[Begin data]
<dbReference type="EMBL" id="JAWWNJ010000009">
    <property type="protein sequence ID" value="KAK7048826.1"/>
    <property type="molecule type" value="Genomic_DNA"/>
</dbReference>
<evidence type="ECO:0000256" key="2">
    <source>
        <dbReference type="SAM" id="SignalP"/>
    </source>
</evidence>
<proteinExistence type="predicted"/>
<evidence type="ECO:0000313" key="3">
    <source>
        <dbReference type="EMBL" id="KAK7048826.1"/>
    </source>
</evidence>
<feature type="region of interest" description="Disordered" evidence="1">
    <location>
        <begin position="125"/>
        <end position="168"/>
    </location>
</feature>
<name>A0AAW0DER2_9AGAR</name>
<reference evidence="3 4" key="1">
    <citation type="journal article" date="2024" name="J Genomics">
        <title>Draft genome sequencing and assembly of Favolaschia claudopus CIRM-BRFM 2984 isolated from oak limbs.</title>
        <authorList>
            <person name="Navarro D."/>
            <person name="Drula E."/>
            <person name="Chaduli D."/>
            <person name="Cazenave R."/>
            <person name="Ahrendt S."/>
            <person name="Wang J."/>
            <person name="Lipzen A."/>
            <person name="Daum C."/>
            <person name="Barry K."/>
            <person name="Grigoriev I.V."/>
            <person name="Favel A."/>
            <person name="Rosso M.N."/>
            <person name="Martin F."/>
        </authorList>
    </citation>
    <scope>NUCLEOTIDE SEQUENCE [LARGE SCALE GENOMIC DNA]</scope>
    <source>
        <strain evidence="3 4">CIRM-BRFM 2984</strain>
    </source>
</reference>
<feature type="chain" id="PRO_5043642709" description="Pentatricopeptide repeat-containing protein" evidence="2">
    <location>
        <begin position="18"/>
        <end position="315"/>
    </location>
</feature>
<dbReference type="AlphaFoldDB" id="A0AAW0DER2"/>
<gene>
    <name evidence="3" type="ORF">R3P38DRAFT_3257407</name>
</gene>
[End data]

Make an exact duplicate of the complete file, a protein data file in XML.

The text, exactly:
<dbReference type="EMBL" id="JAWWNJ010000009">
    <property type="protein sequence ID" value="KAK7048826.1"/>
    <property type="molecule type" value="Genomic_DNA"/>
</dbReference>
<evidence type="ECO:0000256" key="2">
    <source>
        <dbReference type="SAM" id="SignalP"/>
    </source>
</evidence>
<proteinExistence type="predicted"/>
<evidence type="ECO:0000313" key="3">
    <source>
        <dbReference type="EMBL" id="KAK7048826.1"/>
    </source>
</evidence>
<feature type="region of interest" description="Disordered" evidence="1">
    <location>
        <begin position="125"/>
        <end position="168"/>
    </location>
</feature>
<name>A0AAW0DER2_9AGAR</name>
<reference evidence="3 4" key="1">
    <citation type="journal article" date="2024" name="J Genomics">
        <title>Draft genome sequencing and assembly of Favolaschia claudopus CIRM-BRFM 2984 isolated from oak limbs.</title>
        <authorList>
            <person name="Navarro D."/>
            <person name="Drula E."/>
            <person name="Chaduli D."/>
            <person name="Cazenave R."/>
            <person name="Ahrendt S."/>
            <person name="Wang J."/>
            <person name="Lipzen A."/>
            <person name="Daum C."/>
            <person name="Barry K."/>
            <person name="Grigoriev I.V."/>
            <person name="Favel A."/>
            <person name="Rosso M.N."/>
            <person name="Martin F."/>
        </authorList>
    </citation>
    <scope>NUCLEOTIDE SEQUENCE [LARGE SCALE GENOMIC DNA]</scope>
    <source>
        <strain evidence="3 4">CIRM-BRFM 2984</strain>
    </source>
</reference>
<feature type="chain" id="PRO_5043642709" description="Pentatricopeptide repeat-containing protein" evidence="2">
    <location>
        <begin position="18"/>
        <end position="315"/>
    </location>
</feature>
<dbReference type="AlphaFoldDB" id="A0AAW0DER2"/>
<gene>
    <name evidence="3" type="ORF">R3P38DRAFT_3257407</name>
</gene>